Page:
we are, and why we have done this
How the pages have been developed
we are, and why we have done this
take our responsibility to participate in our democracy
seriously. Part of that responsibility is to make a
reasoned decision about who to vote for. But often voting
day comes around and we don't know a lot more than when
the election campaigns started.
inadequacy is not due to the political parties - they
produce volumes of policy, and mountains of explanation.
In fact, almost all the detail you could ever want is
freely available on their websites. We have found, however,
that much of this detail takes some considerable effort
to find, and even more to distil into a useable form.
And then we only had the views of one party. The effort
to do this for the six main parties is daunting. And
all for the one issue we started out being interested
in. That done, we then realised we were interested in
a handful of more issues! It dawned on us then, that
something like this site was needed.
have rarely trusted the professional media commentators
to do this - they feed on conflicts, and often serve
up a cynical perspective. What we wanted was the original
references, so we could make our own conclusions. We
feel democracy is better served when voters make decisions
with good comparative information.
site is owned by David Chaston trading as JDJL, not a
group, or political association. The key reason the
site is owned by an individual, is to keep the commitment
to independence and objectivity away from the risks
other structures have. We do not want the original purpose
of this site to get compromised, or captured by a special
Chaston has been interested in how public policy is
formulated in a democracy for over twenty years, and
has observed or participated in minor ways in Australia,
California, and New Zealand. An interest in public policy
is clearly something few citizens take up - maybe they
should, but it is unlikely. For those of us who are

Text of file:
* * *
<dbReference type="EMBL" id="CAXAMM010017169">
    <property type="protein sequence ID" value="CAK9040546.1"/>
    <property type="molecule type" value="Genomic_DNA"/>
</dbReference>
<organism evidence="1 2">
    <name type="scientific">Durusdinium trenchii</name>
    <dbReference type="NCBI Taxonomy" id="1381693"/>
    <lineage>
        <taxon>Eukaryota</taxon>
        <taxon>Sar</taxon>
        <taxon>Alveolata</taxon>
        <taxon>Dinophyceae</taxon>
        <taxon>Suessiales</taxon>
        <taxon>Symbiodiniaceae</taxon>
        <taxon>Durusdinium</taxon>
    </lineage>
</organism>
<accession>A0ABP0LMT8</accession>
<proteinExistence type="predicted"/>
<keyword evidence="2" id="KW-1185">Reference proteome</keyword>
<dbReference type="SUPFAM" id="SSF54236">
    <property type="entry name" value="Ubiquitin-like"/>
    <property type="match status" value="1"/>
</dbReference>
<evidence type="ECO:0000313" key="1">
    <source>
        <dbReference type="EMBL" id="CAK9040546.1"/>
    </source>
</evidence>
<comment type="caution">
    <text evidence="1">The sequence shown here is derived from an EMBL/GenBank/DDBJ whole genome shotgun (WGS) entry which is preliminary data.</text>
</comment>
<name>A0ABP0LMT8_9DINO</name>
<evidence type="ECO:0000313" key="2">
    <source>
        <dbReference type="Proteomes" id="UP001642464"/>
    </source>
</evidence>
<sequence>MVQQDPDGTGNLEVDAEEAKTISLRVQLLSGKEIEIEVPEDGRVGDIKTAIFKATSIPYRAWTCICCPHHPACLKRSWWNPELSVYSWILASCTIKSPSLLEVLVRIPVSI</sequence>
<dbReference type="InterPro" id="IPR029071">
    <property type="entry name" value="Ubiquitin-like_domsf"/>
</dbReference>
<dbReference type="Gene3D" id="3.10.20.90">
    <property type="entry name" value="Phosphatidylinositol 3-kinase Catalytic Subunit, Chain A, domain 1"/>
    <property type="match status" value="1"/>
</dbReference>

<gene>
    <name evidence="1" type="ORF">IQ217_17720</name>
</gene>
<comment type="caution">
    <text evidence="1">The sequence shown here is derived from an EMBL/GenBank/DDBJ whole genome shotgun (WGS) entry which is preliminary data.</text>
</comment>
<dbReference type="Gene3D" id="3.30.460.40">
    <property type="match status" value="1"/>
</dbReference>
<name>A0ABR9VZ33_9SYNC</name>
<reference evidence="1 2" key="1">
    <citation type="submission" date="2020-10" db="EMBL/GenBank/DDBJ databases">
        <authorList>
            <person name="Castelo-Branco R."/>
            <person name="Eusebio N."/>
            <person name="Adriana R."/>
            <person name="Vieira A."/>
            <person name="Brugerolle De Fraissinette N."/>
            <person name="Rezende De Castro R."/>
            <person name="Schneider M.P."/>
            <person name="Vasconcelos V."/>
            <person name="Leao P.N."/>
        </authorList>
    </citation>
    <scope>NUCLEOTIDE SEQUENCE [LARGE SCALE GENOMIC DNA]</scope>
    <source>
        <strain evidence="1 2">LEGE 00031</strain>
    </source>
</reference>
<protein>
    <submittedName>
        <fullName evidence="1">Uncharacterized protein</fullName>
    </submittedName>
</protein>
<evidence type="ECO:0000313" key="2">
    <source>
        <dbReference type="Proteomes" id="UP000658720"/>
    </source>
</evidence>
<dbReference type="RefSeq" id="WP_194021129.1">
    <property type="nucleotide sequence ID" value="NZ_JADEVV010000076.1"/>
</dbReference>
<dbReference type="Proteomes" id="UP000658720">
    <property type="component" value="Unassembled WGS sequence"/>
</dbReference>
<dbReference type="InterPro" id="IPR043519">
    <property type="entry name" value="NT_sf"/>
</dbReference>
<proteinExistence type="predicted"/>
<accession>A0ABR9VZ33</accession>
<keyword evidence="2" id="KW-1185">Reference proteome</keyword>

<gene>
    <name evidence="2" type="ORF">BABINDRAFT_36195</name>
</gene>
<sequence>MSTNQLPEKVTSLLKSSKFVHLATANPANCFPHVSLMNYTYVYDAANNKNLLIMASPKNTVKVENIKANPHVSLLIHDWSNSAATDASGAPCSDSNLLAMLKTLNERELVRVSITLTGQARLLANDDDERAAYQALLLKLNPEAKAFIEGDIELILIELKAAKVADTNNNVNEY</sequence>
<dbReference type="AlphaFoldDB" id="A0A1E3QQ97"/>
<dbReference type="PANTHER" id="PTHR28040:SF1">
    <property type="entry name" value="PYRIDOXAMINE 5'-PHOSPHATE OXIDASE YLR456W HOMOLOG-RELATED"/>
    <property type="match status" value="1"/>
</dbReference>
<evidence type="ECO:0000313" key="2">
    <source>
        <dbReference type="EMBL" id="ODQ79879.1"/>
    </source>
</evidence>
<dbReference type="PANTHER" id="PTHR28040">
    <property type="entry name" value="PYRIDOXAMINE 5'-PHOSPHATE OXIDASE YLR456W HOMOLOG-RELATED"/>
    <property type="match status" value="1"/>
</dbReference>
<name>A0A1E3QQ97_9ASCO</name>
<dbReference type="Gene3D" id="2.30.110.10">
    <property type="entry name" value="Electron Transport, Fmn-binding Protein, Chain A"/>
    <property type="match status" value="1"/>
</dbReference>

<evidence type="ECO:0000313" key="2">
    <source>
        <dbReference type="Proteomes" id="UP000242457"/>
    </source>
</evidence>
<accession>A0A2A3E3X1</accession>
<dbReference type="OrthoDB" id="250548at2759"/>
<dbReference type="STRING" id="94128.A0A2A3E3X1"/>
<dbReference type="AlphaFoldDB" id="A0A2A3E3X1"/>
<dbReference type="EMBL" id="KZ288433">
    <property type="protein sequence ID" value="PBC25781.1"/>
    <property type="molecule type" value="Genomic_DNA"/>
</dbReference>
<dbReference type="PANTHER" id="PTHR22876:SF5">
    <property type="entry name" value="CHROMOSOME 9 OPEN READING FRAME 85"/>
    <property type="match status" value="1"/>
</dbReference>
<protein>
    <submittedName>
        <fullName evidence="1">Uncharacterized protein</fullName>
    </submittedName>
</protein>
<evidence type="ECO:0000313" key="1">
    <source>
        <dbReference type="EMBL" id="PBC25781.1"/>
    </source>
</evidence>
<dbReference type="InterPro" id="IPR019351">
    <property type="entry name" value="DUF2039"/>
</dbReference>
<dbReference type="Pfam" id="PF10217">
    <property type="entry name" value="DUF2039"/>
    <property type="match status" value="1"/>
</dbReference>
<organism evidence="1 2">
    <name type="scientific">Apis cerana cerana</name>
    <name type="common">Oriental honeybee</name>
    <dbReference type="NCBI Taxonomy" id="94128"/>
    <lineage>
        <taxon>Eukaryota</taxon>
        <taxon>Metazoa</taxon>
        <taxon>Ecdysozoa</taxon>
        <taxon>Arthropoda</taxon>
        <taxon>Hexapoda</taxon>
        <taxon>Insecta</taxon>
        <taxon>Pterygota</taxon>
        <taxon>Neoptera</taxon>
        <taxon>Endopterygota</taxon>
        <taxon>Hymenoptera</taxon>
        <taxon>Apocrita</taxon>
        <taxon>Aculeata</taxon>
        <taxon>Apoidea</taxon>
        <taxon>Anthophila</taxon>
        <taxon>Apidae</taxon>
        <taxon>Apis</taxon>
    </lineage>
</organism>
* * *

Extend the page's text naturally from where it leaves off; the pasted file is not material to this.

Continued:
interested, no matter what shade suits us, we should
do so from a reasoned base. Healthy debate of issues,
and development of alternatives is an essential prerequisite
for a healthy democracy. Otherwise, elections become
merely choices between personalities, and democracy
will suffer. Those of us who are interested have a responsibility
to be principled.
can contact us either by using the FEEDBACK button above,
or emailing us directly at firstname.lastname@example.org
the pages have been developed
research for each page may be done by a volunteer.
task is to find the maximum of five essential elements
that best describes a party's policy position on an
issue. Each of these five elements must be summarised
in text no longer than 15 - 20 words.
element must be in the exact words used by the party
for that policy issue. And, a URL reference must be
available for that text, and linked to that element.
Statements by MPs or party officials do not qualify
for our pages. Only party policy posted to the party
website will be used. Also note that this site will
not republish 'government policy' or link to government
websites. Our's is a service comparing political party
policy. We are not comparing some political party positions
with coalition government website content.
you note that a page of ours need updating, we would
be appreciative of hearing the details from you by email.
is expected that the political parties will have a considerable
interest in what is presented on these pages. They are
encouraged to submit text and URL links.